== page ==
The 25-year-old recording artist, who performed a well-attended free concert here March 30 at the Newsom Law Office downtown, has been living and performing in Austin. But there aren’t many talent scouts there, and she said she “will be working with some different songwriters” in Nashville, with the aim of reaching a larger audience.
Having recorded one CD, entitled Fire, Miss Bishop describes her music as “rock/pop” with “country at times,” and “vocally, more of a soul vibe ’cause I do like to hit the notes.”
Although her singing was not featured on American Idol, and “I don’t think it ever will be shown,” she told The Mirror, the show did air interviews in January that had been done in November and December of her introducing herself, she said.
However, she was blunt in saying that she found out that actually getting one’s singing onto the wildly popular program involved more than singing ability.
“The number one factor is your (life’s) story,” said the daughter of Gilmer attorney Karen Bishop and the late David Bishop. “They tell you you need to have a story. . . but every single person has a story,” she added. “What I think people want to hear is somebody that can sing.
“I think I have a pretty good life story (her father, a Gilmer attorney, was killed in a 1998 motorcycle accident when she and her sister were young), but I don’t milk it as much as others,” Miss Bishop said.
Her effort to get on Idol began with a summertime “cattle call”—an audition in San Antonio, which she estimated drew nearly 10,000 aspirants. If someone gets through that round, he/she receives a callback to appear before mid-level producers.And if one makes the cut in that round, he/she appears before executive producers—and then the famed judges.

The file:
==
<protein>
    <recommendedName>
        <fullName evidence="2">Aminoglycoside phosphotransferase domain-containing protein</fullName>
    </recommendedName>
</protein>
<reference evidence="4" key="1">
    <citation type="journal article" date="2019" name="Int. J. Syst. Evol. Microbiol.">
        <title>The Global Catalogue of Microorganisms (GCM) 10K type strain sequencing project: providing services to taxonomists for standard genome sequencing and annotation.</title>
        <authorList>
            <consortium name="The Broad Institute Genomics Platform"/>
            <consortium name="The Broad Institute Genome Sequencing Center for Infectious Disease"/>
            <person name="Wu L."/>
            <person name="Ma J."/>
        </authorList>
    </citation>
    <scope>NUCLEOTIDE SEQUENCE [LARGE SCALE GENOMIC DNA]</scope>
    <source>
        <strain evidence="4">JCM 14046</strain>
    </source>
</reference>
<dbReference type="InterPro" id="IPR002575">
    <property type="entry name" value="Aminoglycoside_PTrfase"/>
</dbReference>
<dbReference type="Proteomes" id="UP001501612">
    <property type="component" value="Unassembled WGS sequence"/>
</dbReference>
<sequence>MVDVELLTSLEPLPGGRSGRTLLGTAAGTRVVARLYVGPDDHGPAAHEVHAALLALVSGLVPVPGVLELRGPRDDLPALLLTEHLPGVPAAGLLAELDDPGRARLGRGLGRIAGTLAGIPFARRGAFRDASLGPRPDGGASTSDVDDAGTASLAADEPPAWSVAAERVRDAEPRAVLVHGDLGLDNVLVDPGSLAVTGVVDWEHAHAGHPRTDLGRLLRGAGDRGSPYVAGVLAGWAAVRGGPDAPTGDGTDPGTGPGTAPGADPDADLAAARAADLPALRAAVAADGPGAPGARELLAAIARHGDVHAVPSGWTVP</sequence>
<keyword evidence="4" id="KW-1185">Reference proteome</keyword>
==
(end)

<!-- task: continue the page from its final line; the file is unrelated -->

Miss Bishop did well enough to get to the show’s “Hollywood Week” in December, getting to perform before Mariah Carey, Nicki Minac, Keith Urban and Randy Jackson.
In 2011, she had sang for the panel of Ms. Lopez, Jackson, and Stephen Tyler (of the group Aerosmith).
Miss Bishop said Ms. Lopez told her “ ‘You have an amazing voice.’ And that was a good moment.” In addition, “I did talk to Mariah Carey a little bit. . .(she’s) very, very, very sweet.”
Was Miss Bishop disappointed that her singing didn’t get on the high-profile television show?
“I didn’t feel let down because I already knew, going in, the situation,” she said. “It’s not a singing competition. . . It’s a television show, and they need ratings.”
Besides one’s life story, such factors as looks, likeability and relatability come into play, she said.
Miss Bishop said she was the last of perhaps 150 performers to sing before the panel in December “and I was not in the slightest bit worried,” feeling that it “doesn’t matter what I do. . .They’ve already made their minds up about me.”
So now it’s on to Nashville, with the hope of recording more CDs. Meantime, her music can be found on Facebook.
Although she says she loves the “divas” of the musical world—the late Whitney Houston, Celine Dion, Barbra Streisand, Christina Aguilara and Patti Labelle—as well as such performers as Meat Loaf, Fleetwood Mac and Tina Turner—Miss Bishop said she hasn’t patterned herself after anyone.
“I just tend to do my own thing,” she averred.
She also tends to write songs when she is emotional because “it makes you feel better.”
“I don’t write too many happy songs,” she said.